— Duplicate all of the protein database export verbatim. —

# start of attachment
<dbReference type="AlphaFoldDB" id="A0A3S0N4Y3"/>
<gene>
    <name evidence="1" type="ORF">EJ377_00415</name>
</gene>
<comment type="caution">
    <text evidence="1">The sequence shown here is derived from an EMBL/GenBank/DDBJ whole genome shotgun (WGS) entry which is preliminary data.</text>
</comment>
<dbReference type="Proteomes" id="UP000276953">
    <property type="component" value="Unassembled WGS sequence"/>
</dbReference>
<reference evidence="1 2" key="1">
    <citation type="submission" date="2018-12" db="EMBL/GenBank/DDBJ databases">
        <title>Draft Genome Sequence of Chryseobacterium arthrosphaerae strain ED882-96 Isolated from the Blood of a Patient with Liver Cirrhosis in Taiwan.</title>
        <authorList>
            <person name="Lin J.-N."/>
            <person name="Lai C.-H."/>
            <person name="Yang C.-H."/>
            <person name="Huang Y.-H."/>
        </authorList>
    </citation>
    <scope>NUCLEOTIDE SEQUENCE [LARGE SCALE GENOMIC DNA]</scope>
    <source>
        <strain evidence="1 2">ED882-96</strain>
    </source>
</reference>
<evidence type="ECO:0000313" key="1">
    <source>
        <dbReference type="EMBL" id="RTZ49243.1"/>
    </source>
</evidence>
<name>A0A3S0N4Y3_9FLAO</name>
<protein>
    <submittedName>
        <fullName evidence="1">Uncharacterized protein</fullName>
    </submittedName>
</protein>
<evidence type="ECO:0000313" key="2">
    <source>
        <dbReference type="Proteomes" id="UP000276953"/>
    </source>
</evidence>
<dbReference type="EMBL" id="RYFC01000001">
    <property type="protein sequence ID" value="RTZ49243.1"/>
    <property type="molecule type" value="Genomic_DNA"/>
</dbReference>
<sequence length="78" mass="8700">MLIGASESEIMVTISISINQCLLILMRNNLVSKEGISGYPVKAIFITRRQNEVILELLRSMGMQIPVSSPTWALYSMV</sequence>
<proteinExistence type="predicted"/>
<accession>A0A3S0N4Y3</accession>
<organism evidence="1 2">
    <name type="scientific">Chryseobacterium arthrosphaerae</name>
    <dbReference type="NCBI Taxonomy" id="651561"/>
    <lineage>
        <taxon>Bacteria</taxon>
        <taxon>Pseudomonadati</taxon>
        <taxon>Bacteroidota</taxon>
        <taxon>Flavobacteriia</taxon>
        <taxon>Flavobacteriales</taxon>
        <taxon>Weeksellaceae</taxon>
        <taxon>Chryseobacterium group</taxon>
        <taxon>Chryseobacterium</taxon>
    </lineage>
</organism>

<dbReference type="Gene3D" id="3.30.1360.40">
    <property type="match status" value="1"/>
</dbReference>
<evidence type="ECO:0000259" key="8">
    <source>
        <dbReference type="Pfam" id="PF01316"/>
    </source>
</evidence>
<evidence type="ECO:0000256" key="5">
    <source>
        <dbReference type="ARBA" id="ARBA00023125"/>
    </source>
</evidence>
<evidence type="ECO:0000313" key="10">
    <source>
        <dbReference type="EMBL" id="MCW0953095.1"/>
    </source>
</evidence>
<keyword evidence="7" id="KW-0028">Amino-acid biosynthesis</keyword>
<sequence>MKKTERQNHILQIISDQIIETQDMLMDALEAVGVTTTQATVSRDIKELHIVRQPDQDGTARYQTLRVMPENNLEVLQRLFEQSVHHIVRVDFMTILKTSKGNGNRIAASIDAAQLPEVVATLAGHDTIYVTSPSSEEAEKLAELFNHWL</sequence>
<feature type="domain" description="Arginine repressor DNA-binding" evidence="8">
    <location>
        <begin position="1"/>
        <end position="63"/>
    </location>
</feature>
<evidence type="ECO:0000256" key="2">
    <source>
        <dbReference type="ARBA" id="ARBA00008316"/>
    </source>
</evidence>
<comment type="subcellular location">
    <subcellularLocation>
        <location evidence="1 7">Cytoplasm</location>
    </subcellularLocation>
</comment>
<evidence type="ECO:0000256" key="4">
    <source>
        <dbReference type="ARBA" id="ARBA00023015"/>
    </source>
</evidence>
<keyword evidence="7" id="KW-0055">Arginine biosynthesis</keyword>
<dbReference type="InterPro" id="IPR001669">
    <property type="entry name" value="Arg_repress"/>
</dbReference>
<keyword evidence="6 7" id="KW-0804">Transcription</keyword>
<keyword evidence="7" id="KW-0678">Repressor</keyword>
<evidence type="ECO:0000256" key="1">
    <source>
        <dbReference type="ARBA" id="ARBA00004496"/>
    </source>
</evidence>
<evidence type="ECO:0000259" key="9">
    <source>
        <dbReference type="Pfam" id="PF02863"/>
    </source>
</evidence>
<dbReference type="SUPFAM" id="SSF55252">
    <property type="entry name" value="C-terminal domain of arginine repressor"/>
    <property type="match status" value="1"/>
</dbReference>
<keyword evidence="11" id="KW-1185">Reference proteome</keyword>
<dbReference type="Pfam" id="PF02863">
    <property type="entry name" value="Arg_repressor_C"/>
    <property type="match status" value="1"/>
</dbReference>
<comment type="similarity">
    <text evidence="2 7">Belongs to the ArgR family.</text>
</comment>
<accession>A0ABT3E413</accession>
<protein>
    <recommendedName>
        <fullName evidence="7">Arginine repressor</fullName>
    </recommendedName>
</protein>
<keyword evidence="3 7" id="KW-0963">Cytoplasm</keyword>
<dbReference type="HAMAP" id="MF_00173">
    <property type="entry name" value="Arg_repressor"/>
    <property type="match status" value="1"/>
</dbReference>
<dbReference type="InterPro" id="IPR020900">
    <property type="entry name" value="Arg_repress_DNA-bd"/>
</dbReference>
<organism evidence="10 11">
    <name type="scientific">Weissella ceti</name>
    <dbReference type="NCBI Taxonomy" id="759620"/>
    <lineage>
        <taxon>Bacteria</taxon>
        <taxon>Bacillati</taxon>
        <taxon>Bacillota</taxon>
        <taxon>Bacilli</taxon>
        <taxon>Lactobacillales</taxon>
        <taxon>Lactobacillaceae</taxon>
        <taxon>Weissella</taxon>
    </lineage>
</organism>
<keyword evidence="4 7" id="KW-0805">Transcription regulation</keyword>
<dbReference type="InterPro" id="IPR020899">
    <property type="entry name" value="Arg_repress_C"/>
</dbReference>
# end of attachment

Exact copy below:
<dbReference type="AlphaFoldDB" id="A0A3S0N4Y3"/>
<gene>
    <name evidence="1" type="ORF">EJ377_00415</name>
</gene>
<comment type="caution">
    <text evidence="1">The sequence shown here is derived from an EMBL/GenBank/DDBJ whole genome shotgun (WGS) entry which is preliminary data.</text>
</comment>
<dbReference type="Proteomes" id="UP000276953">
    <property type="component" value="Unassembled WGS sequence"/>
</dbReference>
<reference evidence="1 2" key="1">
    <citation type="submission" date="2018-12" db="EMBL/GenBank/DDBJ databases">
        <title>Draft Genome Sequence of Chryseobacterium arthrosphaerae strain ED882-96 Isolated from the Blood of a Patient with Liver Cirrhosis in Taiwan.</title>
        <authorList>
            <person name="Lin J.-N."/>
            <person name="Lai C.-H."/>
            <person name="Yang C.-H."/>
            <person name="Huang Y.-H."/>
        </authorList>
    </citation>
    <scope>NUCLEOTIDE SEQUENCE [LARGE SCALE GENOMIC DNA]</scope>
    <source>
        <strain evidence="1 2">ED882-96</strain>
    </source>
</reference>
<evidence type="ECO:0000313" key="1">
    <source>
        <dbReference type="EMBL" id="RTZ49243.1"/>
    </source>
</evidence>
<name>A0A3S0N4Y3_9FLAO</name>
<protein>
    <submittedName>
        <fullName evidence="1">Uncharacterized protein</fullName>
    </submittedName>
</protein>
<evidence type="ECO:0000313" key="2">
    <source>
        <dbReference type="Proteomes" id="UP000276953"/>
    </source>
</evidence>
<dbReference type="EMBL" id="RYFC01000001">
    <property type="protein sequence ID" value="RTZ49243.1"/>
    <property type="molecule type" value="Genomic_DNA"/>
</dbReference>
<sequence length="78" mass="8700">MLIGASESEIMVTISISINQCLLILMRNNLVSKEGISGYPVKAIFITRRQNEVILELLRSMGMQIPVSSPTWALYSMV</sequence>
<proteinExistence type="predicted"/>
<accession>A0A3S0N4Y3</accession>
<organism evidence="1 2">
    <name type="scientific">Chryseobacterium arthrosphaerae</name>
    <dbReference type="NCBI Taxonomy" id="651561"/>
    <lineage>
        <taxon>Bacteria</taxon>
        <taxon>Pseudomonadati</taxon>
        <taxon>Bacteroidota</taxon>
        <taxon>Flavobacteriia</taxon>
        <taxon>Flavobacteriales</taxon>
        <taxon>Weeksellaceae</taxon>
        <taxon>Chryseobacterium group</taxon>
        <taxon>Chryseobacterium</taxon>
    </lineage>
</organism>

<dbReference type="Gene3D" id="3.30.1360.40">
    <property type="match status" value="1"/>
</dbReference>
<evidence type="ECO:0000259" key="8">
    <source>
        <dbReference type="Pfam" id="PF01316"/>
    </source>
</evidence>
<evidence type="ECO:0000256" key="5">
    <source>
        <dbReference type="ARBA" id="ARBA00023125"/>
    </source>
</evidence>
<evidence type="ECO:0000313" key="10">
    <source>
        <dbReference type="EMBL" id="MCW0953095.1"/>
    </source>
</evidence>
<keyword evidence="7" id="KW-0028">Amino-acid biosynthesis</keyword>
<sequence>MKKTERQNHILQIISDQIIETQDMLMDALEAVGVTTTQATVSRDIKELHIVRQPDQDGTARYQTLRVMPENNLEVLQRLFEQSVHHIVRVDFMTILKTSKGNGNRIAASIDAAQLPEVVATLAGHDTIYVTSPSSEEAEKLAELFNHWL</sequence>
<feature type="domain" description="Arginine repressor DNA-binding" evidence="8">
    <location>
        <begin position="1"/>
        <end position="63"/>
    </location>
</feature>
<evidence type="ECO:0000256" key="2">
    <source>
        <dbReference type="ARBA" id="ARBA00008316"/>
    </source>
</evidence>
<comment type="subcellular location">
    <subcellularLocation>
        <location evidence="1 7">Cytoplasm</location>
    </subcellularLocation>
</comment>
<evidence type="ECO:0000256" key="4">
    <source>
        <dbReference type="ARBA" id="ARBA00023015"/>
    </source>
</evidence>
<keyword evidence="7" id="KW-0055">Arginine biosynthesis</keyword>
<dbReference type="InterPro" id="IPR001669">
    <property type="entry name" value="Arg_repress"/>
</dbReference>
<keyword evidence="6 7" id="KW-0804">Transcription</keyword>
<keyword evidence="7" id="KW-0678">Repressor</keyword>
<evidence type="ECO:0000256" key="1">
    <source>
        <dbReference type="ARBA" id="ARBA00004496"/>
    </source>
</evidence>
<evidence type="ECO:0000259" key="9">
    <source>
        <dbReference type="Pfam" id="PF02863"/>
    </source>
</evidence>
<dbReference type="SUPFAM" id="SSF55252">
    <property type="entry name" value="C-terminal domain of arginine repressor"/>
    <property type="match status" value="1"/>
</dbReference>
<keyword evidence="11" id="KW-1185">Reference proteome</keyword>
<dbReference type="Pfam" id="PF02863">
    <property type="entry name" value="Arg_repressor_C"/>
    <property type="match status" value="1"/>
</dbReference>
<comment type="similarity">
    <text evidence="2 7">Belongs to the ArgR family.</text>
</comment>
<accession>A0ABT3E413</accession>
<protein>
    <recommendedName>
        <fullName evidence="7">Arginine repressor</fullName>
    </recommendedName>
</protein>
<keyword evidence="3 7" id="KW-0963">Cytoplasm</keyword>
<dbReference type="HAMAP" id="MF_00173">
    <property type="entry name" value="Arg_repressor"/>
    <property type="match status" value="1"/>
</dbReference>
<dbReference type="InterPro" id="IPR020900">
    <property type="entry name" value="Arg_repress_DNA-bd"/>
</dbReference>
<organism evidence="10 11">
    <name type="scientific">Weissella ceti</name>
    <dbReference type="NCBI Taxonomy" id="759620"/>
    <lineage>
        <taxon>Bacteria</taxon>
        <taxon>Bacillati</taxon>
        <taxon>Bacillota</taxon>
        <taxon>Bacilli</taxon>
        <taxon>Lactobacillales</taxon>
        <taxon>Lactobacillaceae</taxon>
        <taxon>Weissella</taxon>
    </lineage>
</organism>
<keyword evidence="4 7" id="KW-0805">Transcription regulation</keyword>
<dbReference type="InterPro" id="IPR020899">
    <property type="entry name" value="Arg_repress_C"/>
</dbReference>